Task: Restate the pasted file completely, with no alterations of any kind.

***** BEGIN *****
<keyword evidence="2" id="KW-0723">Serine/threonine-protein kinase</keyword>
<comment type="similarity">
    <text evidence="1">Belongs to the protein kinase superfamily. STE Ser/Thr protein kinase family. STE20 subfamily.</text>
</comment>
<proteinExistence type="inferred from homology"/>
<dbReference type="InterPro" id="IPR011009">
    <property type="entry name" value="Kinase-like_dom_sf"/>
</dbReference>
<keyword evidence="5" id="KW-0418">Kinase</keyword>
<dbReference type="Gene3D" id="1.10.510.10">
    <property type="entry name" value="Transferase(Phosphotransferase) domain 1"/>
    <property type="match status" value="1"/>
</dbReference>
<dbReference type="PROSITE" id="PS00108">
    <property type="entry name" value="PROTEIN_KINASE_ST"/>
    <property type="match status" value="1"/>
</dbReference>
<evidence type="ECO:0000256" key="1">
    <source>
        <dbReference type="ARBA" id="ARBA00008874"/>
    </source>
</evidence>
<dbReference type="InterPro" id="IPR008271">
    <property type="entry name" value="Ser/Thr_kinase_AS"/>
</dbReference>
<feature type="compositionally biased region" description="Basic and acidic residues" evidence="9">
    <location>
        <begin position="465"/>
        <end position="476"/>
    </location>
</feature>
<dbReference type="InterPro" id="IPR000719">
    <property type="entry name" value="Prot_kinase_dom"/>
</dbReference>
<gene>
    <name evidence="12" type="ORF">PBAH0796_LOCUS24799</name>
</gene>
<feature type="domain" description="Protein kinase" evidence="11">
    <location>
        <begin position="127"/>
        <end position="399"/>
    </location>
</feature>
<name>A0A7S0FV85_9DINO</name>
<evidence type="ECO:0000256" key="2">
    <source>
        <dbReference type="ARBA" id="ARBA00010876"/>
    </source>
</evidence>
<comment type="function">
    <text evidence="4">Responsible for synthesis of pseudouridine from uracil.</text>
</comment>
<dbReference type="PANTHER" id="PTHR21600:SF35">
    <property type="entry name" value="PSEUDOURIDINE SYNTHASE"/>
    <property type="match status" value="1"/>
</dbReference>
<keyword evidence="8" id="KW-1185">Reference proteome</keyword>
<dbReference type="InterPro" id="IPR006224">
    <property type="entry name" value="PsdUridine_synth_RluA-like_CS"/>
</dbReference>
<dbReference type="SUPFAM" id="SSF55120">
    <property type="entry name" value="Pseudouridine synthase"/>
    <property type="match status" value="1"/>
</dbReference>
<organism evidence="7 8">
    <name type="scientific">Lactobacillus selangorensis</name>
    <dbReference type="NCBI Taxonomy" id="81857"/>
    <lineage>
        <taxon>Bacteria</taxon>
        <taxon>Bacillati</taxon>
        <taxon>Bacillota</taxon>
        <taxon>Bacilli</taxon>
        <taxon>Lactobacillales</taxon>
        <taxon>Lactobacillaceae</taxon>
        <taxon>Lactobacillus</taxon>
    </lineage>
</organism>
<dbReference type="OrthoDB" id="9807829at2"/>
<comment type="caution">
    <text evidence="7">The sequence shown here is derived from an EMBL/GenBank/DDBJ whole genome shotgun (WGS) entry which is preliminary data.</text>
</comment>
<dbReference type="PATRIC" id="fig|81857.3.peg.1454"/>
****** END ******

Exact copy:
<keyword evidence="2" id="KW-0723">Serine/threonine-protein kinase</keyword>
<comment type="similarity">
    <text evidence="1">Belongs to the protein kinase superfamily. STE Ser/Thr protein kinase family. STE20 subfamily.</text>
</comment>
<proteinExistence type="inferred from homology"/>
<dbReference type="InterPro" id="IPR011009">
    <property type="entry name" value="Kinase-like_dom_sf"/>
</dbReference>
<keyword evidence="5" id="KW-0418">Kinase</keyword>
<dbReference type="Gene3D" id="1.10.510.10">
    <property type="entry name" value="Transferase(Phosphotransferase) domain 1"/>
    <property type="match status" value="1"/>
</dbReference>
<dbReference type="PROSITE" id="PS00108">
    <property type="entry name" value="PROTEIN_KINASE_ST"/>
    <property type="match status" value="1"/>
</dbReference>
<evidence type="ECO:0000256" key="1">
    <source>
        <dbReference type="ARBA" id="ARBA00008874"/>
    </source>
</evidence>
<dbReference type="InterPro" id="IPR008271">
    <property type="entry name" value="Ser/Thr_kinase_AS"/>
</dbReference>
<feature type="compositionally biased region" description="Basic and acidic residues" evidence="9">
    <location>
        <begin position="465"/>
        <end position="476"/>
    </location>
</feature>
<dbReference type="InterPro" id="IPR000719">
    <property type="entry name" value="Prot_kinase_dom"/>
</dbReference>
<gene>
    <name evidence="12" type="ORF">PBAH0796_LOCUS24799</name>
</gene>
<feature type="domain" description="Protein kinase" evidence="11">
    <location>
        <begin position="127"/>
        <end position="399"/>
    </location>
</feature>
<name>A0A7S0FV85_9DINO</name>
<evidence type="ECO:0000256" key="2">
    <source>
        <dbReference type="ARBA" id="ARBA00010876"/>
    </source>
</evidence>
<comment type="function">
    <text evidence="4">Responsible for synthesis of pseudouridine from uracil.</text>
</comment>
<dbReference type="PANTHER" id="PTHR21600:SF35">
    <property type="entry name" value="PSEUDOURIDINE SYNTHASE"/>
    <property type="match status" value="1"/>
</dbReference>
<keyword evidence="8" id="KW-1185">Reference proteome</keyword>
<dbReference type="InterPro" id="IPR006224">
    <property type="entry name" value="PsdUridine_synth_RluA-like_CS"/>
</dbReference>
<dbReference type="SUPFAM" id="SSF55120">
    <property type="entry name" value="Pseudouridine synthase"/>
    <property type="match status" value="1"/>
</dbReference>
<organism evidence="7 8">
    <name type="scientific">Lactobacillus selangorensis</name>
    <dbReference type="NCBI Taxonomy" id="81857"/>
    <lineage>
        <taxon>Bacteria</taxon>
        <taxon>Bacillati</taxon>
        <taxon>Bacillota</taxon>
        <taxon>Bacilli</taxon>
        <taxon>Lactobacillales</taxon>
        <taxon>Lactobacillaceae</taxon>
        <taxon>Lactobacillus</taxon>
    </lineage>
</organism>
<dbReference type="OrthoDB" id="9807829at2"/>
<comment type="caution">
    <text evidence="7">The sequence shown here is derived from an EMBL/GenBank/DDBJ whole genome shotgun (WGS) entry which is preliminary data.</text>
</comment>
<dbReference type="PATRIC" id="fig|81857.3.peg.1454"/>